Have a great weekend, and thanks for sharing this with us.

      ~ Kathryn

    • billybuc profile image
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      Bill Holland 3 years ago from Olympia, WA

      Jaye, it is such a basic principle of story writing and yet many writers forget it.....if the reader cannot become invested in the struggle of the main character then the story will not be read....and then the writer has failed.

      Thanks for stopping by and I hope you have a great weekend in Jackson.

    • billybuc profile image
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      Bill Holland 3 years ago from Olympia, WA

      Thank you Alicia....it's always a pleasure helping writers if I can.

    • billybuc profile image
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      Bill Holland 3 years ago from Olympia, WA

      Jo, you can even freeze it and unthaw it when you get hungry later on. :)

      Thank you my friend. Enjoy your weekend and blessings to you always.

      bill

    • billybuc profile image
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      Bill Holland 3 years ago from Olympia, WA

      Mary, don't even get me started on the difference between a simile and metaphor. I could do another article just on that. :) In fact, maybe I will.

      Have a great weekend Mary and thank you!

    • billybuc profile image
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      Bill Holland 3 years ago from Olympia, WA

      My pleasure Kathryn. As always, thank you for caring enough to always be here.

      Enjoy your weekend and start building that new life....one that is centered around your needs and wants and hopes.

      bill

    • epbooks profile image

      Elizabeth Parker 3 years ago from Las Vegas, NV

      Bill- I always save your writing tips for the end of the day so I could fully absorb them. (I try to read your motivational ones in the beginning of the day)! It's a good feeling when I can use your advice as it pertains to my own new book and say Check! for most of the tips. Thanks for sharing this!

      Liz

    • MsDora profile image

      Dora Isaac Weithers 3 years ago from The Caribbean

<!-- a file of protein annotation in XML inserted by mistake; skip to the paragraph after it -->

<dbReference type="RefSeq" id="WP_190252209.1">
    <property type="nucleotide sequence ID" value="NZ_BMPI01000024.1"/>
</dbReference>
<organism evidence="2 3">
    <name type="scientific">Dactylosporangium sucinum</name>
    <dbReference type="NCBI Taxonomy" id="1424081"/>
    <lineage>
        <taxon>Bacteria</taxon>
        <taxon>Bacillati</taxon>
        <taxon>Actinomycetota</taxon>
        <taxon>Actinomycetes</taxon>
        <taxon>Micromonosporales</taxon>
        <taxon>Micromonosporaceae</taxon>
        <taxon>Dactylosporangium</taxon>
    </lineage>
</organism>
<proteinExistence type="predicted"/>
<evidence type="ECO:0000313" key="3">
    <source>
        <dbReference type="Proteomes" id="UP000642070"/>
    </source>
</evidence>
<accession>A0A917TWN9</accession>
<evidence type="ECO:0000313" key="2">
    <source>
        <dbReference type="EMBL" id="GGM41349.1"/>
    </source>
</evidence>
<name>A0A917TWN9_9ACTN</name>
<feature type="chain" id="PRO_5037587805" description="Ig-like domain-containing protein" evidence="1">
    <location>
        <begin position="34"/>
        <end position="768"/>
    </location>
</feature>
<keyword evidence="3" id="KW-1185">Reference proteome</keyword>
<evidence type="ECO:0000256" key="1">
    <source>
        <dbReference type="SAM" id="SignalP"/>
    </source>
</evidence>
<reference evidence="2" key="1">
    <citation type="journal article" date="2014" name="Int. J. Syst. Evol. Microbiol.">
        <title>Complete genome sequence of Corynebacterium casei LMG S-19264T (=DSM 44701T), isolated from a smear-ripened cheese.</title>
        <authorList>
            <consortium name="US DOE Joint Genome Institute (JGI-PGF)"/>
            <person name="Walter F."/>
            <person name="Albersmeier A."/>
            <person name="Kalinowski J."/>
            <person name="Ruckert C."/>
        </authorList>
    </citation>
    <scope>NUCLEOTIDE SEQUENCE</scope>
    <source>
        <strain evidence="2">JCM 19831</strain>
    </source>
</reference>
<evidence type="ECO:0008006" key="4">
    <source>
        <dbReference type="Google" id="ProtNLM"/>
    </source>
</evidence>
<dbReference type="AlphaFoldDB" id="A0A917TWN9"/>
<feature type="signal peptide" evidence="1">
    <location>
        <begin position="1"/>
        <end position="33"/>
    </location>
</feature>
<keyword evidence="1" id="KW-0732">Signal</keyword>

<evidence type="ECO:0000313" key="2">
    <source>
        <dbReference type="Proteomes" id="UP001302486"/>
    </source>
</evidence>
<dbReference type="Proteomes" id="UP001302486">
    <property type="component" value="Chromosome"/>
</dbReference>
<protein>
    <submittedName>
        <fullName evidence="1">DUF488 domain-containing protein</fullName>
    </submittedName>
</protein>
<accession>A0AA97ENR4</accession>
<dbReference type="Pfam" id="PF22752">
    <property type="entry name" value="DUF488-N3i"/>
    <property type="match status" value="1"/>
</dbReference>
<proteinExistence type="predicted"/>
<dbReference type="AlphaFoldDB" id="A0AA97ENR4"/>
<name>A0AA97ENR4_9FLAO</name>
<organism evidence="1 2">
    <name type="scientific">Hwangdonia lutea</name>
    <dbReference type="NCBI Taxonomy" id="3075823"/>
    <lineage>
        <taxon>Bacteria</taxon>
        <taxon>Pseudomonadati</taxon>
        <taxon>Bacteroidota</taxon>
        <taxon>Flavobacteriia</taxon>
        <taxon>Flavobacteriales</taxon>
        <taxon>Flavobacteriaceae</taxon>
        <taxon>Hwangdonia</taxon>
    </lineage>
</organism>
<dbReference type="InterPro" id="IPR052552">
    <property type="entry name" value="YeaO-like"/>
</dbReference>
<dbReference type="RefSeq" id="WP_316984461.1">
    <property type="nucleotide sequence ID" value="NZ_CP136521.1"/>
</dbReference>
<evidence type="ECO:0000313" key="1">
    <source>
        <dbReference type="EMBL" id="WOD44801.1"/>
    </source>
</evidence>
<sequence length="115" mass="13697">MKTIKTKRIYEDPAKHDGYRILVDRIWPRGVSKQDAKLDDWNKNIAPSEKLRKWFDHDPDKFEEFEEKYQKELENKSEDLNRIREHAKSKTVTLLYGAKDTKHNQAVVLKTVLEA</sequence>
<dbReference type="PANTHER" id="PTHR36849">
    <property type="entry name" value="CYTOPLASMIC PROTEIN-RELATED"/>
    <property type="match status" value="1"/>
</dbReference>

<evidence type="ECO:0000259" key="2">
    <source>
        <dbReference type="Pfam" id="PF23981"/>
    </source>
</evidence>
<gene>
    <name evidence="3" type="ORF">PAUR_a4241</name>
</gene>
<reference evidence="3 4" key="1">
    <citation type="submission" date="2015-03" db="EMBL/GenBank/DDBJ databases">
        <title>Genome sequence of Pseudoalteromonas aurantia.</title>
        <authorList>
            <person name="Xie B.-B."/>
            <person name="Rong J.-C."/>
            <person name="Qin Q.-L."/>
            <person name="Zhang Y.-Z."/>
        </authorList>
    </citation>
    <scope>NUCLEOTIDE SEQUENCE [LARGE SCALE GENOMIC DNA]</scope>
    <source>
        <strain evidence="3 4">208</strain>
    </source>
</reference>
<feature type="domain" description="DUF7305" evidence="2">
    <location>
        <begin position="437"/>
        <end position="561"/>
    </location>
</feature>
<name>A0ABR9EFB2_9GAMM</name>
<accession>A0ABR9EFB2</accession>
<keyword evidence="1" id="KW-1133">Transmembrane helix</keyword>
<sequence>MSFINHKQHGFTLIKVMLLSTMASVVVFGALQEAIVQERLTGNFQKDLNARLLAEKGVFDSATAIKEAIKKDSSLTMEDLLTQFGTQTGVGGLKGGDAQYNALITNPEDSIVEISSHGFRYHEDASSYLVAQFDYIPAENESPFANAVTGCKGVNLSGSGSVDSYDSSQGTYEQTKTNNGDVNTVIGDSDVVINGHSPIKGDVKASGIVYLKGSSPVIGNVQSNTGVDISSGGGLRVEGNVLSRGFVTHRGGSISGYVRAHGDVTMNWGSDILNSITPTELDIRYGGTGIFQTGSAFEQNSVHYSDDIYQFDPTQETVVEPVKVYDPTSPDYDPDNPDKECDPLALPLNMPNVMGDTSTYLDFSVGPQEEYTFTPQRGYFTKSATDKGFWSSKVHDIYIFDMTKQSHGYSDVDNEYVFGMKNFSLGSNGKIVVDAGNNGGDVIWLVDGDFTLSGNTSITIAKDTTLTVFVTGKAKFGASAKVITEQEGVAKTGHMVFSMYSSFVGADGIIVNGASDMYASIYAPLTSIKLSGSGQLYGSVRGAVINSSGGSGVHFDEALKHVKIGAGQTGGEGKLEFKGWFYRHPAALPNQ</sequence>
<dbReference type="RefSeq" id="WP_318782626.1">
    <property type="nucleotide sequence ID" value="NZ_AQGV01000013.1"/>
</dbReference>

I would really like to be a good story teller/writer. Thank you for this clear outline. Always helpful!

    • billybuc profile image
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      Bill Holland 3 years ago from Olympia, WA

      Liz, that is a high form of flattery and I thank you! I hope you have a wonderful weekend and thank you for the work you do for dogs. It speaks highly of your character.

      bill

    • billybuc profile image
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      Bill Holland 3 years ago from Olympia, WA

      Dora, if you want it then it can be so. Keep writing my friend and keep working the craft. You have the talent to succeed.

    • always exploring profile image

      Ruby Jean Fuller 3 years ago from Southern Illinois

      Very interesting. The most difficult task for me is the ending of a story, but i am learning. You are a great teacher. Thank you.

    • Dennis AuBuchon profile image

      Dennis AuBuchon 3 years ago

      Great hub. You presented valuable information for those who write stories. I voted up, useful, awesomeand interesting along with liking pinning and tweeting.

    • billybuc profile image
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      Bill Holland 3 years ago from Olympia, WA

      Thank you so much, Ruby! The hardest part of any article for me is the ending as well.

      I hope you have a wonderful weekend my friend.

      bill

    • billybuc profile image
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      Bill Holland 3 years ago from Olympia, WA

      Dennis, I appreciate all the sharing. Thank you so much and have a great weekend.